Trump administration officials for months privately warned several states they were becoming “red zones” of coronavirus spread while publicly downplaying the severity of the outbreak, according to documents released by House Democrats on Monday.
The House Select Subcommittee on the Coronavirus Crisis released eight weeks of reports obtained from the administration’s task force that give a detailed look at how the virus spread across states. They include detailed state-level data on test positivity, as well as county-level data on case numbers.
States and counties in the “red zone” had more than 100 cases per 100,000 residents, and more than 10 percent of new tests were positive.
The administration privately issued the reports to states, and held periodic calls and meetings with state and local officials, but none of it was available to the public.
The White House has insisted that the response to the pandemic be led by states, with the federal government providing only guidance.
Democrats on the subcommittee said the reports show the White House has been deliberately covering up the true extent of the pandemic.
“The White House has known since June that coronavirus cases were surging across the country and many states were becoming dangerous ‘red zones’ where the virus was spreading fast,” the subcommittee’s chairman, Rep. James Clyburn (D-S.C.), said in a statement.
“As a result of the President’s failures, more than 58,000 additional Americans have died since the Task Force first started issuing private warnings, and many of the Task Force’s recommendations still have not been implemented,” Clyburn said.
The committee released White House coronavirus task force reports issued from June 23 through Aug. 9 that were obtained as part of the subcommittee’s ongoing investigation into the White House pandemic response.
While the task force was privately warning states about the virus, President TrumpDonald John TrumpBirx says she’s hopeful about coronavirus vaccine but urges people to ‘do the right thing today’ McGahn argued Kushner’s security clearance should be downgraded: book Wisconsin governor urges Trump not to visit Kenosha: ‘I am concerned your presence will only hinder our healing’ MORE and Vice President Pence were reassuring the public that the pandemic was under control.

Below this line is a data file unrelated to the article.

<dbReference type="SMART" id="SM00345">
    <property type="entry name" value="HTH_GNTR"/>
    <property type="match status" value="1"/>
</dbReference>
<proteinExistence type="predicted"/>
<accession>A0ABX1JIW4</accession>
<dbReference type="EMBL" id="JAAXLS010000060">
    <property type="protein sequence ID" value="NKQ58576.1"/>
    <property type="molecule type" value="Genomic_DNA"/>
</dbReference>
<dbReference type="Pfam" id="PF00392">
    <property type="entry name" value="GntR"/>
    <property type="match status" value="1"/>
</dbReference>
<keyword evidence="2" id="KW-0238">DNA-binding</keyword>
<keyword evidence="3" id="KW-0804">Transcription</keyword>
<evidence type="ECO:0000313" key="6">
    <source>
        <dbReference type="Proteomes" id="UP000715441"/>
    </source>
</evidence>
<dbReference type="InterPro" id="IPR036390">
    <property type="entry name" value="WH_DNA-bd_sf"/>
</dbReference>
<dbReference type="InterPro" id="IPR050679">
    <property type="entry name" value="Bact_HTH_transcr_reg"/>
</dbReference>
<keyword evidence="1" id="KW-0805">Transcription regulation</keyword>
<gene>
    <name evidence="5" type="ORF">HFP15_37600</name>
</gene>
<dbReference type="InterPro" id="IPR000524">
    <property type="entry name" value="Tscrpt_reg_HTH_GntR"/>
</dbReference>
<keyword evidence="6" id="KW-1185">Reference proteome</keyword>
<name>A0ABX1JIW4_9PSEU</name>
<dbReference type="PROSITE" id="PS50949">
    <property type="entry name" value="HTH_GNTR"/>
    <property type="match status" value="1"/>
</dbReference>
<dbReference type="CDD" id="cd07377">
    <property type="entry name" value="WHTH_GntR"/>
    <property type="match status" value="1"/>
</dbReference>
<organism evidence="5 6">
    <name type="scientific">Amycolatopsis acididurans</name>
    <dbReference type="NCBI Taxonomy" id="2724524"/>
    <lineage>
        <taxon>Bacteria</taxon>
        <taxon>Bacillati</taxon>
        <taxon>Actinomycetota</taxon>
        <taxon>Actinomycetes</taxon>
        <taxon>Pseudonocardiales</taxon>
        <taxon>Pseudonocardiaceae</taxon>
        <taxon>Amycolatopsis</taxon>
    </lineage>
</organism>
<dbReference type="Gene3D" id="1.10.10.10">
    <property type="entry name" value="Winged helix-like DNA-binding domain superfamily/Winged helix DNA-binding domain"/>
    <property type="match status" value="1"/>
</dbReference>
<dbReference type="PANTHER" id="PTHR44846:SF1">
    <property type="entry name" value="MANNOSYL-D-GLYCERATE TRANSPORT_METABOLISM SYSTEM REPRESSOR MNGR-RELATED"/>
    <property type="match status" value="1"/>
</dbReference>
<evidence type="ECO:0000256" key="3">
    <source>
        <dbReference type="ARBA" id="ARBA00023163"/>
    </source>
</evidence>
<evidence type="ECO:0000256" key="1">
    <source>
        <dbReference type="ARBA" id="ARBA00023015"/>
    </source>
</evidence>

For example, on June 16, Pence wrote a Wall Street Journal op-ed that blamed the media for stoking fears of a coronavirus resurgence, saying that “panic” was “overblown.”
But just a week later, the task force concluded that seven states were in the “red zone.” New cases had spiked 70 percent in Arizona, 72 percent in Texas, 87 percent in Florida, 93 percent in Oklahoma and 134 percent in Idaho.
Still, Pence pushed the benefits of states reopening businesses, saying “all 50 states are opening up safely and responsibly.”
By mid-July, the task force concluded 20 states were in the “red zone” and increased testing was recommended.
“Disease trends are moving in the wrong direction in Georgia with record numbers of new cases occurring in urban, suburban and rural areas. Testing positivity continues to increase. The number of tests has increased, but more testing is needed,” the report from July 14 said.
In response, the committee’s top-ranking Republican, Rep. Steve ScaliseStephen (Steve) Joseph ScalisePelosi, Biden slam Scalise for doctored video that altered activist’s words Twitter slaps ‘manipulated media’ tag on video shared by Scalise that alters activist’s question to Biden House GOP leaders slam Pelosi for saying Biden shouldn’t debate Trump MORE (La.), criticized the Democrats for failing to acknowledge that cases have been decreasing recently. He said the Trump administration has not been withholding any information.
“Data on cases, positivity rates, hospitalizations, and deaths are widely available and have never been hidden from the American people nor from state and local governments,” Scalise said.
The White House has shown little interest in enforcing or publicly discussing any of the task force guidance and recommendations, and the documents show many states are still failing to comply with task force recommendations.
Some recommendations such as mask mandates, closing down bars, banning large gatherings and limiting indoor dining were made more than two months ago.
Fourteen states that have been in the “red zone” since June 23 have refused to impose statewide mask mandates — including states with spikes like Arizona, Florida, Georgia, Oklahoma, South Carolina and Tennessee.
Iowa and Nebraska have attempted to ban local jurisdictions from imposing mask mandates.